The transition to the new paradigm is expected to prove quite painful for incumbent big car manufacturers like Toyota, Mercedes, Ford, etc.
Therefore we, Africa, who had not been serious participants in then old automotive shindigs, should gleefully march into the new one.
Right?

Please, let us think hard about this!


Conclusion

Finally, if you are a frequent reader of my future-oriented articles here on Digital Africa, you may have noticed that I am a huge fan of Tesla Motors.
Here is an article from the CEO of Tesla that I think may inspire you the way it has inspired an old social scientist like me to become an enthusiastic advocate of science and technology. (>>> see that short article here <<<)
I wrote an article on LinkedIn about Elon Musk that reveals some depth of the vertically integrated empire he is building. (>>> See that one here <<<)

Also if you are a frequent reader of many of my future oriented articles here on Digital Africa, you would quickly understand that I am trying to get you to prepare yourself or your children and grand children for such a time.
Our student engineers should understand the kind of opportunity that could easily await them in this brave new world of electronic devices and electronic transportation systems, if only they make the right choices today.
But also, if we and our leaders make the right choices for them!

Friends, the internet hasn't just changed the world. It is changing it even more still.
And not so many are paying attention to these current changes. There is much to learn, but there is indeed huge incentive for us to learn it. Please let us push our leaders in this direction because whatever wealth we may have from natural resources (like oil) is only a shadow of the past.
Think about it.

Wednesday, 14 December 2016

The African Smart City

“Smart people, places, communities, businesses and governments work together to use the modern technologies that are changing our world to make it fairer and more sustainable in the process, giving everyone a better chance of a longer, healthier, happier and more fulfilling life.”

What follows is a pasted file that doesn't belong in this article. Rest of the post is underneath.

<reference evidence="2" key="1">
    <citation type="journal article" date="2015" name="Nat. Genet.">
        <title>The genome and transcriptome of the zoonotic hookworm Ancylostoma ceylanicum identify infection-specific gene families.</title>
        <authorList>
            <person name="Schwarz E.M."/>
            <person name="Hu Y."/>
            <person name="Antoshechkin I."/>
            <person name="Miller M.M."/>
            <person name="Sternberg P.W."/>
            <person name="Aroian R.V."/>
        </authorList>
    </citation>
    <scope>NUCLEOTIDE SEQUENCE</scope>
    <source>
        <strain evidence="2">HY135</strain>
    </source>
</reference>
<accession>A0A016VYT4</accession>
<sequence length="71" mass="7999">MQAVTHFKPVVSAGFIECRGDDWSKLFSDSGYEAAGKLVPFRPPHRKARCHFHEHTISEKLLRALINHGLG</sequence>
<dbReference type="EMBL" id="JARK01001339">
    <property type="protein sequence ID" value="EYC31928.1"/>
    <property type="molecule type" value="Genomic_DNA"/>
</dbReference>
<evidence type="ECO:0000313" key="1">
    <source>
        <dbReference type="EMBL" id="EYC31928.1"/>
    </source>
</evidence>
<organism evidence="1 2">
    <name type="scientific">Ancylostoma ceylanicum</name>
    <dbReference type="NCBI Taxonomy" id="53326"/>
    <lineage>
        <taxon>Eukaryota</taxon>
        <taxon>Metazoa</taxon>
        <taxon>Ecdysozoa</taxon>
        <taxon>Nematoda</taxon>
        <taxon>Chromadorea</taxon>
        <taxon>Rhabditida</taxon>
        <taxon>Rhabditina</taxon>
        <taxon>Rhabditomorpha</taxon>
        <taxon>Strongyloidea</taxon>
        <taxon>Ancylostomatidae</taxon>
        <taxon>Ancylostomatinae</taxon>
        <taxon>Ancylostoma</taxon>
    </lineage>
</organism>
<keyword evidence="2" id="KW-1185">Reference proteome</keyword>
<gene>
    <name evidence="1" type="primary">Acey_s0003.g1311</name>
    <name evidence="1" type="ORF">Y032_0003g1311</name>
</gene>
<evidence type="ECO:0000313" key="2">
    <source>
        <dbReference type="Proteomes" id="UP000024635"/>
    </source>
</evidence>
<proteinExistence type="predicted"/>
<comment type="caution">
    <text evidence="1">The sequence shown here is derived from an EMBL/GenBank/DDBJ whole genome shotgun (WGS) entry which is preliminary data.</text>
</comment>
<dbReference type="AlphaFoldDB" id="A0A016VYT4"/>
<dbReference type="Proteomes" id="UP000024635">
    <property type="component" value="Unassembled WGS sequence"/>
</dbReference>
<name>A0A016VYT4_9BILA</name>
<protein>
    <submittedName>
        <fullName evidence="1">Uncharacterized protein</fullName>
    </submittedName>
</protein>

- Rick Robinson

Now Is The Time For Africa To Join The Smart Cities Revolution!


Which of these future scenarios would you prefer?

A) One future where the super rich politicians in the highest levels of government in Nigeria are chauffeured around in luxury cars that drive themselves while a robot nanny babysits their children at home?

Or B) Would you prefer a future where even the poorest people in Mushin (rugged town within Lagos, Nigeria) enjoy the most comfortable air-conditioned public transport buses that run, not on petrol or diesel, but run mostly on the energy gotten from the refuse that is collected day to day in that very town?

I would go for the second scenario. 

But it is not like I have something against robots or self-driving cars. Nor do I have anything against the super-rich merely for being rich (I hate the kleptomaniac politicians in Nigeria though). 

It is because I agree with the Smart Cities ideology that technology should improve the quality of life for all people.


Smart Cities Are About People

Along with renewable energy and storage, with the Semantic Web, and with future farming that is powered by data and a spirited African youth; the concept of building smarter cities has become one of the topics I am most interested in. 

I strongly believe that African political and business leaders should be incentivizing and driving policies and trends around these and other topics in transformative technology. 

And as usual, in the spirit of Africa Rising, I am to help stimulate the discussion for smart cities in Nigeria and all around Africa. This indeed falls into the mission of those of us who care about a Digital Africa - as the process of planning and implementing smart city projects would certainly cause tremendous increase in employment, skill acquisition and prosperity for the African youth. 

YESSSS!!!!!!!!!!!!!!!!!!!!!!!!!!!!!

But first, we must understand the reality and the prevalence of the problem. I am most certainly not about talking of a solution that seeks a problem to solve here.